Report: Gaza Will Be Uninhabitable In Five Years

Editor’s Note: This article previously appeared in a different format as part of The Atlantic’s Notes section, retired in 2021.
The northern Gaza Strip, in 2012 (Amir Cohen / Reuters)

A new report by the U.N. Conference on Trade and Development predicts that Gaza, which has seen three wars in the last six years, will be “uninhabitable” by 2020.

Here’s what will happen, according to the report:

If the current blockade and insufficient levels of donor support persist, even with a reversion to the status quo that prevailed before the latest military operation, Gaza will become economically unviable and the already grim socioeconomic conditions can only deteriorate. The likely outcome will be more conflict, mass poverty, high unemployment, shortages of electricity and drinking water, inadequate health care and a collapsing infrastructure. In short, Gaza will be unlivable, as emphasized by the United Nations.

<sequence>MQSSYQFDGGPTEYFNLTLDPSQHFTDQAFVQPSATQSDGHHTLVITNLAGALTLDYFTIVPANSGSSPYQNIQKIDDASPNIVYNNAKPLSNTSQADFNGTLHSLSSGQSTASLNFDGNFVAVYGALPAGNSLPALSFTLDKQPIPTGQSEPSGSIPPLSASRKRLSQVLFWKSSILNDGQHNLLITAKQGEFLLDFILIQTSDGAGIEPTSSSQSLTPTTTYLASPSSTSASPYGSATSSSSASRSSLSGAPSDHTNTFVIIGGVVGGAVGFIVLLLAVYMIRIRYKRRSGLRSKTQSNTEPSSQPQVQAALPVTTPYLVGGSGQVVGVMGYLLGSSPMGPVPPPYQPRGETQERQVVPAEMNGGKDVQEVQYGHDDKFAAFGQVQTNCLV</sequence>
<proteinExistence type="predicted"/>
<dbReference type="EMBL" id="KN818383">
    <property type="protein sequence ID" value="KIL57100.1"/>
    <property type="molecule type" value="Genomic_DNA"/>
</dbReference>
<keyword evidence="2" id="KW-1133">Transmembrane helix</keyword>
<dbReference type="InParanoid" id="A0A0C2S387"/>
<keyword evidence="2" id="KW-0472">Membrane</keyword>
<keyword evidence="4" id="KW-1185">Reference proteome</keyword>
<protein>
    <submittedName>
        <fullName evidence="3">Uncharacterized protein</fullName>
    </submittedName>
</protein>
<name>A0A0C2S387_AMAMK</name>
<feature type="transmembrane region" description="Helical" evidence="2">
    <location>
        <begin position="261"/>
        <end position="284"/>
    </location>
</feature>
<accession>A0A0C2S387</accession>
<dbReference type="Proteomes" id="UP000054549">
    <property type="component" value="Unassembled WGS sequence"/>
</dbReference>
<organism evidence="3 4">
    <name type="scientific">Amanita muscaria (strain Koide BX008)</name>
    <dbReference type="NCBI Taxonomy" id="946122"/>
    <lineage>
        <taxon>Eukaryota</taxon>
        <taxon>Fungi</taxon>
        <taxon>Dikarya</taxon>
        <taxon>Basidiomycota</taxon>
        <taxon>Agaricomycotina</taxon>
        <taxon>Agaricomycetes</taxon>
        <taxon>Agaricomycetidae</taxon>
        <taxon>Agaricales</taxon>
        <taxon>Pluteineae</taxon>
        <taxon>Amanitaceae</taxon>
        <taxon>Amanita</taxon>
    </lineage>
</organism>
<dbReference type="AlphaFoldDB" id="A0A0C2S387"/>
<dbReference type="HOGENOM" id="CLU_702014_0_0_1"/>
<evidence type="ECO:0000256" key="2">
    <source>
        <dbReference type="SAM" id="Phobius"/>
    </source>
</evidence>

The 2014 Israeli ground invasion resulted in approximately 2,200 Palestinian deaths—the highest civilian death toll Gaza has seen since the Six-Day War in 1967—and has displaced about 500,000 civilians. The invasion, the report says, caused an economic deficit nearly triple the size of Gaza’s GDP, increased the unemployment rate to a record-breaking 44 percent, and left 72 percent of households without reliable access to food.

The report also stated the blockades imposed by Israel in 2006 have “inflicted large-scale destruction” of Gaza’s infrastructure and local economy, and have contributed to shortages of basic humanitarian necessities like water, electricity and fuel. The blockades ban all exported goods, and all imports, except for most basic humanitarian goods, have been prohibited. Egypt also maintains a blockade on Gaza and is in the midst of an operation to destroy the tunnels used to smuggle food and goods by flooding them.

The deteriorating sanitation infrastructure poses a severe water crisis, the U.N. report explains. Gaza’s population depends solely on a coastal aquifer for fresh drinking water, and about 95 percent of the area’s water from aquifers is not safe for consumption. The U.N. estimated that by 2016, the ruinous effects of contamination will make aquifers unusable.

The U.N. report cautioned that monetary aid from other nations will not reverse the dire conditions of the Gaza Strip on its own, and calls for“‘herculean efforts” to slow the region’s deterioration.